Victory odes celebrating athletic successes of Sicilian Greeks in the Panhellenic competitions account for about a third of Pindar's epinician corpus and at least half of them are for victories at Olympia. In these odes Pindar employs various poetic devices to emphasize how deeply the cultural, mythological, and genealogical heritage of the Greeks in southern Italy (Magna Graeca) is rooted in the mainland Greece. Most of these devices concern their predominantly Dorian descent, which ultimately connects them to the greatest of the Greek heroes, Heracles. On occasion, however, Pindar also places their athletic victories in a broader context of the contemporary military and socio-political exploits, which he directly compares to the mainland Greeks' victory against the Persian invasion at the end of the 5th century BCE. This presentation explores all of those connections and parallels, as well as their implications for the formation of the identity of the Greek city-states in Sicily.

13:00 Lunch

17:00 - 18:30 Workshops

July 14, 2022


8:30 - 10:30 Group visit to the Archaeological Site of Ancient Olympia

10:30 - 11:00 Break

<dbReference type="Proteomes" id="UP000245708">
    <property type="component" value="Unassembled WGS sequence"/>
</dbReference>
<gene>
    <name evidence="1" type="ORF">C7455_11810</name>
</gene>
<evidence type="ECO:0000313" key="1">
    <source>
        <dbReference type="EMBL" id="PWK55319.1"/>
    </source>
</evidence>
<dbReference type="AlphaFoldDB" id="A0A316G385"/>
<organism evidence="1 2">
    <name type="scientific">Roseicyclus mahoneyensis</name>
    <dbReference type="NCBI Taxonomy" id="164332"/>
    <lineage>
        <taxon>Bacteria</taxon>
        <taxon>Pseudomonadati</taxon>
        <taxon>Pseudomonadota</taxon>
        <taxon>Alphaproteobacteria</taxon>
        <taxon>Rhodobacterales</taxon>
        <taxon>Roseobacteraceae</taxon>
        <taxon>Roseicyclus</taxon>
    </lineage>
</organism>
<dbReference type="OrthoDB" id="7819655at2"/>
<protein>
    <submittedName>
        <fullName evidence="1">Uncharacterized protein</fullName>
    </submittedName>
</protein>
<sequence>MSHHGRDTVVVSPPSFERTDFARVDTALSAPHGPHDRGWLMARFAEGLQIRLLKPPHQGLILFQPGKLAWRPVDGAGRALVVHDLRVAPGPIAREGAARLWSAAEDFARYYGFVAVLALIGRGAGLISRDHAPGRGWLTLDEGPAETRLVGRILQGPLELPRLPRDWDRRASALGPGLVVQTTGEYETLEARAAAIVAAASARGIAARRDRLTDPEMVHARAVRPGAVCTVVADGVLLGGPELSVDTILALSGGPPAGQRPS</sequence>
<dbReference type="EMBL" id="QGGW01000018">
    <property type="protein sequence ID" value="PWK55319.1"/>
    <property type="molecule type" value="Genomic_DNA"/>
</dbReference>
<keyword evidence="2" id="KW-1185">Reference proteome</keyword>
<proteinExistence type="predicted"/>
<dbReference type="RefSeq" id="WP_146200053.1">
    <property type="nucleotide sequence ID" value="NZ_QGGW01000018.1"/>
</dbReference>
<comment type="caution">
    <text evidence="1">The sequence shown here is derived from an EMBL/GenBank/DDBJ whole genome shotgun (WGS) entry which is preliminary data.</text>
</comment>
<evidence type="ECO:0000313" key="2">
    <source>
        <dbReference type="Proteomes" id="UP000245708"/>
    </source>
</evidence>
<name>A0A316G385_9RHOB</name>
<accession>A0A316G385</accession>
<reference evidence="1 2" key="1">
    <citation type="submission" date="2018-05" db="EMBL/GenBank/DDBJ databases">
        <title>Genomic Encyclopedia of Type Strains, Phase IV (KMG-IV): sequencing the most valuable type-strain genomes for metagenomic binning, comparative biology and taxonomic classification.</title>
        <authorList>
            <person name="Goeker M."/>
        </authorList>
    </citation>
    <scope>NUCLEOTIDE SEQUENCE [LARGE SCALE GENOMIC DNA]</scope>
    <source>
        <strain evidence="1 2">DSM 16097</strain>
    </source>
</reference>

It is well known that de Coubertin promoted Hellenism as the foundation for the Olympic movement as a new political religion of the modern era (see Müller 2000, 580). Yet Coubertin’s philhellenism was not necessarily Panhellenic. Upon inspection, Coubertin’s view of Hellenism and its political-athletic function was distinctly Athenocentric, or at least anti-Spartan. In an early letter on physical education, Coubertin praised the Athenian gymnasion, as the training grounds for freedom and democracy, while simultaneously condemning Sparta as an “anti-Greek-state.” Coubertin claimed that the Spartans “cultivated gymnastics for their bodily military, and disciplinary utility” whereas the rest of Greece “perceived in sport a mark of nobility….”(MacAloon 2013, 161). In Coubertin’s distinction between Athenian and Spartan modes of physical education, therefore, we find a more general distinction which sports sociologists make between horizontal and vertical sport. Horizontal sport is understood to be associated with egalitarian democratic societies, promoting peace and cooperation. Vertical sport on the other hand, is a highly disciplinary practice associated with authoritarianism, where physical training is understood as preparation for war (Christesen 2012). Yet the choice to define Hellenism in terms of Athenian versus Spartan modes of physical education constitutes an ideological discourse that is not limited to Coubertin’s renewal of the Olympic games. Rather, this discourse has a history, which is rooted in the ancient past and continues well into the present. In antiquity, the debates between Athenian versus Spartan modes of athleticism runs from Herodotus’ Histories in the Classical era through to the Roman Imperial period with Philostratus’ Gymnasticus. The same ideological divide expressed specifically through sport and physical education has also come to define the history of political struggles in the modern Olympics, well after Coubertin. In promoting the modern Olympic movement, Coubertin’s faith in the positive work achieved by Hellenism was absolute. Yet a brief history on the more complicated ideological debates over Hellenism and athletics, between Athens and Sparta, from antiquity to the present, would suggest that the very notion of Hellenism itself has and will continue to be an object of contention.